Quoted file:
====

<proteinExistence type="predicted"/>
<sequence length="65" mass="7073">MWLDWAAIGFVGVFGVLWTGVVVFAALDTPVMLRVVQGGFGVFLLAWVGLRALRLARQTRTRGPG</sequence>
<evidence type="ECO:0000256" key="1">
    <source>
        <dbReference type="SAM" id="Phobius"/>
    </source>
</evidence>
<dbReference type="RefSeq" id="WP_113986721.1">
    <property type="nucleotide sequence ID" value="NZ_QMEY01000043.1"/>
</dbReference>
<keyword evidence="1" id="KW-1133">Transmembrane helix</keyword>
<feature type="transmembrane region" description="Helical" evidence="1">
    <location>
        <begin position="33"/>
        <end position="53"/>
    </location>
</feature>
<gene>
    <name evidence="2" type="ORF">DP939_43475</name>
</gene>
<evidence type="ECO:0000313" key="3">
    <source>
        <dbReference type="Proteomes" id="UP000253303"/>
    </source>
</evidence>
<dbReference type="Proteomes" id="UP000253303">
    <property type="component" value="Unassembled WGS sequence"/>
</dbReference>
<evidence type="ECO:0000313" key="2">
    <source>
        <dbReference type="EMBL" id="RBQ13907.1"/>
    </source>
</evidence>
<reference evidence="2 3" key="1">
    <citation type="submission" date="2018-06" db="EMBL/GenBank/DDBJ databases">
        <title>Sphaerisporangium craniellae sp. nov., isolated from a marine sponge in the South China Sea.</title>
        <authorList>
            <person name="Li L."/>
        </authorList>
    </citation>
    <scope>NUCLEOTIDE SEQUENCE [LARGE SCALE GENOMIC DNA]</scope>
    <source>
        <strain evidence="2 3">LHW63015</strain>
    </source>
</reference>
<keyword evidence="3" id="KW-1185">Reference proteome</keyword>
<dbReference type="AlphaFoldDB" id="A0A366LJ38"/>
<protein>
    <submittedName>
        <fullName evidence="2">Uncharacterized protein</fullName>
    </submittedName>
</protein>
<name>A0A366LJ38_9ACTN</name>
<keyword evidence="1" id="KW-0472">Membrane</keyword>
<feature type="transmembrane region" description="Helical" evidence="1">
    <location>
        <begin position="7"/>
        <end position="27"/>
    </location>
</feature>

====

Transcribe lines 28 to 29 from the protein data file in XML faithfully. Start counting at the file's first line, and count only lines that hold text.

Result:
</dbReference>
<evidence type="ECO:0000313" key="2">